Federal Sentencing Reform Advances in Congress


A number of sentencing reform bills are now pending in Congress, where bipartisan coalitions are working together to reduce mass incarceration in America. The increase in the nation’s jail and prison population from 300,000 to 2.3 million in the past 40 years has led to unprecedented prison overcrowding and soaring costs. Meanwhile, for reasons not attributable to mass incarceration, crime has dropped to its lowest levels since the 1960s. States from Texas to New York have passed legislation to reduce crime and incarceration simultaneously, and Congress is now poised to follow suit.

The Safe, Accountable, Fair, and Effective (SAFE) Justice Act (H.R. 2944) is sponsored by Rep. Jim Sensenbrenner, a Wisconsin Republican who wrote the Patriot Act, and Rep. Bobby Scott, a progressive Democrat from Virginia, and came out of the House Judiciary Committee’s Task Force on Over-Criminalization. The act allows judges more discretion to adjust mandatory minimum sentences in drug cases, so that low-level drug offenders would not be subjected to the lengthy sentences intended for major traffickers. These sentence reductions would significantly cut the number of people (now about 70,000) sent to federal prison each year.

The SAFE Justice Act also expands the compassionate release program, expands access to drug and alcohol treatment, and allows sentence reductions for people who successfully complete vocational, educational, or substance abuse programs. Its comprehensive approach includes training for prison employees to de-escalate encounters with mentally ill prisoners and changes to reduce recidivism.

The Smarter Sentencing Act (S. 502/H.R. 920) aims to reduce the federal prison population by eliminating some mandatory minimum sentences. Sponsored by Sens. Mike Lee (R-UT) and Richard Durbin (D-IL), the bill has wide bipartisan support. It would expand the “safety valve” that allows judges to depart from mandatory minimum sentences, a change that is supported by 60 percent of federal trial judges.

The act also applies sentencing reforms passed in 2010 to people who were sentenced under old crack and powder cocaine laws, and it reduces current mandatory drug sentences by cutting in half the 5- and 10-year minimums that currently apply to most federal drug offenders. These reforms are expected to save about $4 billion over the next nine years. The bill has wide support from civil rights, law enforcement and conservative groups.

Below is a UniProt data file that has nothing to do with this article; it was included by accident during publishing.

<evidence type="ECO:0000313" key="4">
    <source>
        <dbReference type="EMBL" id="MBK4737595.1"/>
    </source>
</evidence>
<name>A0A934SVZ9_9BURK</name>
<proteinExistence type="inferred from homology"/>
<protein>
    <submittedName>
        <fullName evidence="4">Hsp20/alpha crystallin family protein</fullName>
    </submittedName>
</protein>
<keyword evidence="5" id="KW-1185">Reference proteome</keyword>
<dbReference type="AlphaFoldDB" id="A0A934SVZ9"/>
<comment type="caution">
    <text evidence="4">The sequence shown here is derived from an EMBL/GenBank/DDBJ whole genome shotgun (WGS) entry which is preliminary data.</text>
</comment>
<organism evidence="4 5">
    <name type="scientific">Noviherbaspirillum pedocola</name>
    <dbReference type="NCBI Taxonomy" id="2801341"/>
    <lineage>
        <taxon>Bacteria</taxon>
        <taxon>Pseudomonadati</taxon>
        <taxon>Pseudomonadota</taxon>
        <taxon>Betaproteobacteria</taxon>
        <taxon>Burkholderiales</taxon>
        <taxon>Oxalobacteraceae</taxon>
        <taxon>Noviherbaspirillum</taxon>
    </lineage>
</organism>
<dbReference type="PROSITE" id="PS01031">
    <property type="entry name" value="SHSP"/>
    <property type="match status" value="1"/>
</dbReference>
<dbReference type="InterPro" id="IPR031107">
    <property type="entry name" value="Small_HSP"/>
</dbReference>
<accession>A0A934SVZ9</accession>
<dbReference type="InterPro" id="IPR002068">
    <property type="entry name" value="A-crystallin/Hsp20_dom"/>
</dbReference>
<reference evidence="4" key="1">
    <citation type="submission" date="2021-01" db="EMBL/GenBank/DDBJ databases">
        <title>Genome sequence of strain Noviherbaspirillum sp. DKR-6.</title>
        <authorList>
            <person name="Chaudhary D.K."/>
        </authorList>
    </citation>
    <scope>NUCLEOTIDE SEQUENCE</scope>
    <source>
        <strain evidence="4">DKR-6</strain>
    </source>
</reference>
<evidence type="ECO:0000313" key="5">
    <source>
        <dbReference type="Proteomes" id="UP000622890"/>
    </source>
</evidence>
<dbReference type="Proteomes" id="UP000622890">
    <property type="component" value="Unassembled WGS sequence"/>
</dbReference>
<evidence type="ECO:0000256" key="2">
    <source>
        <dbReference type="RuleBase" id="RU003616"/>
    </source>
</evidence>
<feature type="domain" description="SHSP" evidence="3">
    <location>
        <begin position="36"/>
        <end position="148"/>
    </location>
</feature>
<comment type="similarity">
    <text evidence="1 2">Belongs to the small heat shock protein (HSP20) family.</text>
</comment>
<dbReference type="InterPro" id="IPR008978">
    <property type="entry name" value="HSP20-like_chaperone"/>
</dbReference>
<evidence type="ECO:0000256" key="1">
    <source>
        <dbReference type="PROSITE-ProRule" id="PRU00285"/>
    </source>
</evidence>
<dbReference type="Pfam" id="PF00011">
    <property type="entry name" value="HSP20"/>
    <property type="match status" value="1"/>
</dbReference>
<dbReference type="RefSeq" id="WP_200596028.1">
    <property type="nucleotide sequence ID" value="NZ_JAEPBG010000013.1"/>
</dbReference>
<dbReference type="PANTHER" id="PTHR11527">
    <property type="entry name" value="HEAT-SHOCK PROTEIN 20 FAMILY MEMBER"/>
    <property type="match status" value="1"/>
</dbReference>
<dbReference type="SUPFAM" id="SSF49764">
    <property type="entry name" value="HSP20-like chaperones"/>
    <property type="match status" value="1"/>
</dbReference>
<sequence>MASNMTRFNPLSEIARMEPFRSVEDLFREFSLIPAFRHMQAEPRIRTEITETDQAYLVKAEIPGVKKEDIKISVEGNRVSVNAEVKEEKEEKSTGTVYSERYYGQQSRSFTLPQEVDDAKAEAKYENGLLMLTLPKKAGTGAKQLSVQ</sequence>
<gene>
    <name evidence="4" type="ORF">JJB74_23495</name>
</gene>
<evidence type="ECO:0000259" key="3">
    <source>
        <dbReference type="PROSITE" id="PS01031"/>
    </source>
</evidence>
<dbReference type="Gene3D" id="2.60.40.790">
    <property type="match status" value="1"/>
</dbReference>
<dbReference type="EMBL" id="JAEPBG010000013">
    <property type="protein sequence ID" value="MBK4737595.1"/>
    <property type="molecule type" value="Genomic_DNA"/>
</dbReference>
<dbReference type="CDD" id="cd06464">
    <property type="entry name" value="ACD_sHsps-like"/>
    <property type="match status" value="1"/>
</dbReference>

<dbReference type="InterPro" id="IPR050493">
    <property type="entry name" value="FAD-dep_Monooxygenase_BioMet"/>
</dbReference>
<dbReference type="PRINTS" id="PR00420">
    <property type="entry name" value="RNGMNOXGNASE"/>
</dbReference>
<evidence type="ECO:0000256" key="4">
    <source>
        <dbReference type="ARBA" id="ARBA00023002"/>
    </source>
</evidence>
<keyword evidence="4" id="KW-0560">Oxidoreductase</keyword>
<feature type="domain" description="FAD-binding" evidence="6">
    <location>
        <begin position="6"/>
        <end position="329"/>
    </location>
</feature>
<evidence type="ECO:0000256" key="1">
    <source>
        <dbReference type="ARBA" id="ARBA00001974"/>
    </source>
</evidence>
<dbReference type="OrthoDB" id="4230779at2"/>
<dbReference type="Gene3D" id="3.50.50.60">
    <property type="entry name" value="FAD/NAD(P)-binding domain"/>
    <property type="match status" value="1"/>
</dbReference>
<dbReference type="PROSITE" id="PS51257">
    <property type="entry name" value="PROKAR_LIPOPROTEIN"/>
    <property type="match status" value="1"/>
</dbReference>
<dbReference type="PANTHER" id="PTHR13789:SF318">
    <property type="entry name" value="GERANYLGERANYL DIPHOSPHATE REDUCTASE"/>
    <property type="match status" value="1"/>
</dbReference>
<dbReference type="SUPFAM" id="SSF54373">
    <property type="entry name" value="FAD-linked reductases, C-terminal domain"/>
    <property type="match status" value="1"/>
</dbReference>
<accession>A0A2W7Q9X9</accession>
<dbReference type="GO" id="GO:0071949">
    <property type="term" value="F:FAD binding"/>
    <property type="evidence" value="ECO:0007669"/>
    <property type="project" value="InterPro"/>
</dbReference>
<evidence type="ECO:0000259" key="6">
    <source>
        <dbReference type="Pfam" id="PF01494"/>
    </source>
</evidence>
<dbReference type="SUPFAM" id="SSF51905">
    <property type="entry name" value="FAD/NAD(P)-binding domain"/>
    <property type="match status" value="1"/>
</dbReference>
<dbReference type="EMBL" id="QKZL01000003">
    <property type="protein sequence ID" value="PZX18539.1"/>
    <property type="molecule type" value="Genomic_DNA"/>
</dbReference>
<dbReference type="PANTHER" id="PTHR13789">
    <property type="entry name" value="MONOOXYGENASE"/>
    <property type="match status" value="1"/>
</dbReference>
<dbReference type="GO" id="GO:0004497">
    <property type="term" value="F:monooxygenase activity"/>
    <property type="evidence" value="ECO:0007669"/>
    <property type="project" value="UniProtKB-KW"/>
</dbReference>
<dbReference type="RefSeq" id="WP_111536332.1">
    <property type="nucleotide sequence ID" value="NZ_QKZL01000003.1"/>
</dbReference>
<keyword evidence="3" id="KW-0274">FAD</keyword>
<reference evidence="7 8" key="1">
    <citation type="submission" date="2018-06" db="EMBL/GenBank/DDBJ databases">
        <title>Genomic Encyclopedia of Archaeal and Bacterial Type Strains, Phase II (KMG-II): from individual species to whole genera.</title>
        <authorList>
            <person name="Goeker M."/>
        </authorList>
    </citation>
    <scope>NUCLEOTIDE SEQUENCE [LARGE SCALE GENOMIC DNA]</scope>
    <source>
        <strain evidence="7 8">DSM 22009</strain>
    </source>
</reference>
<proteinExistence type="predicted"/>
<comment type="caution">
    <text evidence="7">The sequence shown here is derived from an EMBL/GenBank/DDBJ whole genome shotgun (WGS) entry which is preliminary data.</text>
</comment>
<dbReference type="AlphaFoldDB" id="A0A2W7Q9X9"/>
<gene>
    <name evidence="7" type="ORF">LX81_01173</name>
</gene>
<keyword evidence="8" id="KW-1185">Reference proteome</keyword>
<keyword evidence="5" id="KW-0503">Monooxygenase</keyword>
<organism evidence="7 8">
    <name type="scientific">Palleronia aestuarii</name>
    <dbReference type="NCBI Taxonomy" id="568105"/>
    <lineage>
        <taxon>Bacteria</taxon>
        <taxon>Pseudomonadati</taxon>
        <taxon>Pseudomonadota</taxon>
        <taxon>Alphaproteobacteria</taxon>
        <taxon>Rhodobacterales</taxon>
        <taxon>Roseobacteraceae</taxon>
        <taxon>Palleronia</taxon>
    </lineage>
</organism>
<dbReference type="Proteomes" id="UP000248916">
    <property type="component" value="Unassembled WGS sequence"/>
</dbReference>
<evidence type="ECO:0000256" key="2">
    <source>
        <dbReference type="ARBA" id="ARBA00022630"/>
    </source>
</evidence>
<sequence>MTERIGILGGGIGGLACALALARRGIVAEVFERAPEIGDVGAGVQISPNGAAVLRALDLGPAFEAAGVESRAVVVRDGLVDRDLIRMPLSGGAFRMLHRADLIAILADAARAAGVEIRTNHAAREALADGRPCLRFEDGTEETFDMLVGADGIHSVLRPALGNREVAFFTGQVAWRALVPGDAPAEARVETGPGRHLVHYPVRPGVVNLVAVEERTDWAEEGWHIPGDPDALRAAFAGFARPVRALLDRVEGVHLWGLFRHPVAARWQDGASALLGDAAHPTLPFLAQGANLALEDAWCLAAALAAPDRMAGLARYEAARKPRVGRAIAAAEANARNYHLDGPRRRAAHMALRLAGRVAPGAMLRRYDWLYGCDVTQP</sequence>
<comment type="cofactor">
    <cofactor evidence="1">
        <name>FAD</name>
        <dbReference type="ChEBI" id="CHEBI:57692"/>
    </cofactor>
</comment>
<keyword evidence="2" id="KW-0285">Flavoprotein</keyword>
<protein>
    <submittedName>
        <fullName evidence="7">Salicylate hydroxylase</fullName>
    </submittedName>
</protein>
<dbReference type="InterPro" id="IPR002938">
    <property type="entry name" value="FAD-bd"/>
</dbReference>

The Sentencing Reform and Corrections Act of 2015 (S. 2123/H.R. 3713) was introduced by Senate Judiciary Committee Chairman Chuck Grassley (R-IA). Like the SAFE Justice Act and Smarter Sentencing Act, this bipartisan bill seeks to reduce the number of federal prisoners by reducing the lengths of mandatory minimum sentences and giving judges more discretion in sentencing low-level offenders. But this bill makes more people subject to mandatory minimum sentences and creates new mandatory minimums for aiding terrorists and for domestic violence resulting in death.

The Sentencing Reform Act limits solitary confinement for juveniles in federal facilities and includes provisions meant to lower barriers to re-entry for former offenders. With support from the conservative Koch brothers, the NAACP, and law enforcement organizations, the Sentencing Reform Act has been approved by the Senate Judiciary Committee and is widely expected to pass Congress this year.

The Fair Chance to Compete for Jobs Act (S.2021/H.R. 3470), introduced by Sen. Cory Booker (D-NJ), is a bipartisan bill that would help remove barriers to employment in the federal government for people with criminal records. It would prohibit the federal government and federal contractors from asking about an applicant’s criminal history until the final conditional offer stage.

President Obama signed an executive order last fall that requires federal agencies to wait until later in the hiring process to ask about criminal histories. This bill goes further by covering federal contractors and requiring that employers wait to ask about criminal records until they are ready to extend a conditional offer of employment to the applicant.